Oromo, On The Move
By Laalo Guduru
October 7, 2012 (The Gulele Post) – When the EPRDF came to power I was an elementary school student. Since then I have completed my education and became a lawyer. I grew up in an interesting time – in the late 1990s and early 2000s, when the Oromo student movement was still active and was openly anti-EPRDF and very much pro-OLF, which I was part of. Even though I dodged imprisonment, I saw friends imprisoned, tortured, expelled from school or flee their country and become refugees.
During the same period I have also seen dramatic changes happening with my own eyes in the country. I started my education in Amharic. When I was in junior high school the medium of instruction changed to Oromo. Government functions also started to be conducted, at least in my area, in Afaan Oromo. Therefore, I believe I am a semi-Qubee generation Oromo.
Although at the initial stage in Oromia we used to see a lot of Tigrean soldiers in our areas and we felt we were living under an occupation force, it has been awhile since this occured – now their visibility has drastically diminished, and their direct interference ceased. Almost all the bureaucracy in Oromia is currently manned by Oromos. If there is any interference it is behind the scenes or only at a higher level.
On the contrary, Oromo independent newspapers, publications and media that cropped up after the fall of the Dergue are slowly but surely disappearing. I have also seen the best Oromo minds and artists fleeing the country and being wasted in foreign countries. At the same time I have seen Oromo culture reviving, Oromo music flourishing and state TV transmitting Oromo programs, and the exiled artists coming back. I have also witnessed thousands and thousands of Oromos graduating in a variety of fields from different universities at a level not ever seen in the past.
There is no question that mainly Oromia’s resources and tax revenue by and large, along with the resource of other regional states, subsidizes the spectacular development in Tigrai and the meteoric rise of Tigrean millionaires. It is a indisputable that in proportion to their population and even in absolute terms, the number of nouveau riche Tigreans created under EPRDF rule exceeds by far the number of new members added to the business class from other ethnic groups. However, compared to our population size, even though the number of rich Oromos is still pitiful, it is undeniable that today there are more Oromo businessmen than ever in our history. There are clear indications that the Oromo middle class is in the process of being formed. If things continue the way they are, there is no question that within a short period of time the Oromo middle class will attain a critical mass with a greater influence.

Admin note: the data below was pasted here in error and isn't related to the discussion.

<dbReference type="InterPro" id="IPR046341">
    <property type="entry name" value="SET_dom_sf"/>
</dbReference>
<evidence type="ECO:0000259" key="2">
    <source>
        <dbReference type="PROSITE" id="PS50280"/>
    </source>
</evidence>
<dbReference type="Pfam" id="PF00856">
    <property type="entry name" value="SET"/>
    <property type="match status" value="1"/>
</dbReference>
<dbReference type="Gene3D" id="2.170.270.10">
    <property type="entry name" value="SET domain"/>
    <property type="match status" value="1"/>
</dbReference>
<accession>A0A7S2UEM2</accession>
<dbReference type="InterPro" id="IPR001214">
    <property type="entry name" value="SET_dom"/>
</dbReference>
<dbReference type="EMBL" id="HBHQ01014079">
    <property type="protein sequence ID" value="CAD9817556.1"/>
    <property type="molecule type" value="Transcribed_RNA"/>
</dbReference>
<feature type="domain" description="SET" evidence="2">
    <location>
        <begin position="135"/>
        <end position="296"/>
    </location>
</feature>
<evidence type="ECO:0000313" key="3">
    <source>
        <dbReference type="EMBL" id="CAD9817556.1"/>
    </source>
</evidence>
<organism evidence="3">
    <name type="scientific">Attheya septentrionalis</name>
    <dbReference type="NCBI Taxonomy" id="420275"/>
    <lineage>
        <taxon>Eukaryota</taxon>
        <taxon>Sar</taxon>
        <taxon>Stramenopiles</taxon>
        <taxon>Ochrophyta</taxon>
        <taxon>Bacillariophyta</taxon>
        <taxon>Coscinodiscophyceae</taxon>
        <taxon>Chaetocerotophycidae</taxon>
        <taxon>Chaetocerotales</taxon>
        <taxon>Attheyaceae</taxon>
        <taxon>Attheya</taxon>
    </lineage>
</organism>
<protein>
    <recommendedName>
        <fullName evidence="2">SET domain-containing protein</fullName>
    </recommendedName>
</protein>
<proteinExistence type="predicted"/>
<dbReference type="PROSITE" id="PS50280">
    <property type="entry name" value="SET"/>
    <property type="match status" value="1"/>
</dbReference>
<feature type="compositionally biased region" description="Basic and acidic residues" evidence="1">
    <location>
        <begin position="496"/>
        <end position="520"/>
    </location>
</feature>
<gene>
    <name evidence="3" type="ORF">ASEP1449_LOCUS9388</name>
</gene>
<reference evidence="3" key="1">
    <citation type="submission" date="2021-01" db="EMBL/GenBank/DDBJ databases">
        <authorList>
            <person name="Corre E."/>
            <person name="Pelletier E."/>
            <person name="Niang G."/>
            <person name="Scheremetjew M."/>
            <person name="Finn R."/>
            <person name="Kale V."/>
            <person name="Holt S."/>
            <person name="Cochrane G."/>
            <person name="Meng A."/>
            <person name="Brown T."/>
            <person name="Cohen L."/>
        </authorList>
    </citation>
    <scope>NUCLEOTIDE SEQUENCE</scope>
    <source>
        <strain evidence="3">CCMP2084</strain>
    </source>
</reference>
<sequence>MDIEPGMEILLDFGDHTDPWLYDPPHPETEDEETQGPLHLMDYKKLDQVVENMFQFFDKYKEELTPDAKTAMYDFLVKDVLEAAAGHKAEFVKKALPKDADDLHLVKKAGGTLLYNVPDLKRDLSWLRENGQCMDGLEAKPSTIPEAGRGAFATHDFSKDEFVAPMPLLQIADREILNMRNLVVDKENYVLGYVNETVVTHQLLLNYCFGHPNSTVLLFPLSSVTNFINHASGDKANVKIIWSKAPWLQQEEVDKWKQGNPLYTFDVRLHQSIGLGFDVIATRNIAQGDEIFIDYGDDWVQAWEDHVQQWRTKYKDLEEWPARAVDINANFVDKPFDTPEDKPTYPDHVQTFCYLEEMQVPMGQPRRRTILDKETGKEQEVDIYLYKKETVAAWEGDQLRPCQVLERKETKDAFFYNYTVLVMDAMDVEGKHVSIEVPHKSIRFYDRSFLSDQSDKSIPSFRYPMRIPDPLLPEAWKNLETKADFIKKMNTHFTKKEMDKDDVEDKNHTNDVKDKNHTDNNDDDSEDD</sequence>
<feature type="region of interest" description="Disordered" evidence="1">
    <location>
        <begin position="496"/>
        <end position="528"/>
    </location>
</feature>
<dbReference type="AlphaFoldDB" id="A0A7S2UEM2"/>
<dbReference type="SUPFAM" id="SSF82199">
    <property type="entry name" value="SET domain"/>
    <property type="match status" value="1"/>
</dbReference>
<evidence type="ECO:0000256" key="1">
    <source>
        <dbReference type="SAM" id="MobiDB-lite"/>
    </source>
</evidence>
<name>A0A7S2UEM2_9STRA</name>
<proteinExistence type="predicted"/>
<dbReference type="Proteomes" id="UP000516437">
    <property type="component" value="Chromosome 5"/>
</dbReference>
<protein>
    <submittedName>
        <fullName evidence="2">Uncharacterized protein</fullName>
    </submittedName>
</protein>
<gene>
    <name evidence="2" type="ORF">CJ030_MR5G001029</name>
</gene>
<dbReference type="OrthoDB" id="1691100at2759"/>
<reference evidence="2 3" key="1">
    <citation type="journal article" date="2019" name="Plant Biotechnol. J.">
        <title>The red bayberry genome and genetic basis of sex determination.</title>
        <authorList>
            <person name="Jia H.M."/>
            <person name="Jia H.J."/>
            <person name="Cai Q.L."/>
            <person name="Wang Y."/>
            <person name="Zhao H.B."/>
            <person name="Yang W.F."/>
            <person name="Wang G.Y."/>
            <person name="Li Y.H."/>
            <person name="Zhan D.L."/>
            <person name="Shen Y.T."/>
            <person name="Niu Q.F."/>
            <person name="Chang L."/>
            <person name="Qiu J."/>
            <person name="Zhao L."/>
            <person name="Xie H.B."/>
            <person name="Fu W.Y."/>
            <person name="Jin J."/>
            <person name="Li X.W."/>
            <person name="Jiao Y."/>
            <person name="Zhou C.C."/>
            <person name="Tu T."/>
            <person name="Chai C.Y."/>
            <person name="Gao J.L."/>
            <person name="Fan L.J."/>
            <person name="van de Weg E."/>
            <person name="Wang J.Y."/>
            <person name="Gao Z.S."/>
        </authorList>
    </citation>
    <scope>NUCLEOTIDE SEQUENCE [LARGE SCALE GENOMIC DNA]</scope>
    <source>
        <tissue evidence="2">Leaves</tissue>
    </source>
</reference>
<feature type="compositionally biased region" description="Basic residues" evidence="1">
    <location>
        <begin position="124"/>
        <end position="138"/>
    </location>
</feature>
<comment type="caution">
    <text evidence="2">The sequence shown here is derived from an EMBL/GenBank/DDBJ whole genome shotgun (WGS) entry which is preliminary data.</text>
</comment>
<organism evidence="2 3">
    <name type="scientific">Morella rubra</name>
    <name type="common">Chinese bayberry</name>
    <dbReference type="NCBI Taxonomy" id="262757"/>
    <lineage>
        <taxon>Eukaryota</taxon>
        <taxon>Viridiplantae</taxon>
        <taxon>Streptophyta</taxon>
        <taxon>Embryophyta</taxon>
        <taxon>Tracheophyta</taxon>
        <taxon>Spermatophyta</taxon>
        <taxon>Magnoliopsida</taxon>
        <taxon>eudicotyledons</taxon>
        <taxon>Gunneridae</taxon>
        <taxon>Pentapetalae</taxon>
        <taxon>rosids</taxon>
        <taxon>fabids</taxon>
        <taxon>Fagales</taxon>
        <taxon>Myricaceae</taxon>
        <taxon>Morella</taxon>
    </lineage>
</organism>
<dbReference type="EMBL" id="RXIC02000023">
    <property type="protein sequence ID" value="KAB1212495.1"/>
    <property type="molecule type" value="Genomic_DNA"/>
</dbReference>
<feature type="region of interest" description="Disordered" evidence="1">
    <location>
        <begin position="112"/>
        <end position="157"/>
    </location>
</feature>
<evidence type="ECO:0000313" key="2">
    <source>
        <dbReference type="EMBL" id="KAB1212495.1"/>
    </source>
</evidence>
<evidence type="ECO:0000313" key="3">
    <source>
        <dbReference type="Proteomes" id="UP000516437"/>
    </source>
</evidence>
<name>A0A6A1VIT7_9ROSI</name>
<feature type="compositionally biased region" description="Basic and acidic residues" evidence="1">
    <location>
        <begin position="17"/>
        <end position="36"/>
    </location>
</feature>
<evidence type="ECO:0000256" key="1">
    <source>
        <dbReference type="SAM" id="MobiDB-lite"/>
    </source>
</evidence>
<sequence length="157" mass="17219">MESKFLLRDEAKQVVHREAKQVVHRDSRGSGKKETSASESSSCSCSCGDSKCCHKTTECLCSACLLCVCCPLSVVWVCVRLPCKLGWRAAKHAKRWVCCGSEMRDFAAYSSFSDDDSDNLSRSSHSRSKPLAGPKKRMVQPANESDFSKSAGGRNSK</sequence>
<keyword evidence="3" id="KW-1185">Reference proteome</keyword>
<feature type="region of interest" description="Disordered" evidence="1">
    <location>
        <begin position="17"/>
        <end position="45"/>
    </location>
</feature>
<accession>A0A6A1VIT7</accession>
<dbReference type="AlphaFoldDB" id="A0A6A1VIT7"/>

The moral of the story is that the last twenty years of EPRDF rule is the most paradoxical, enigmatic and even schizophrenic era, with mixed bag results. It is an era characterized by the coexistence of conflicting and contradictory results happening at the same time. On the one hand politically it was a shameful period for Oromos in that we were totally dominated and defeated by a minority population that makes up one tenth of our population size. It was a time in which even an organization that was representing Oromos in parliament was an organization made for us by an alien force. It was a time when even though the Oromos had the plurality in the parliament they were acting under the command of the TPLF.
–Full Report click The Gulele Post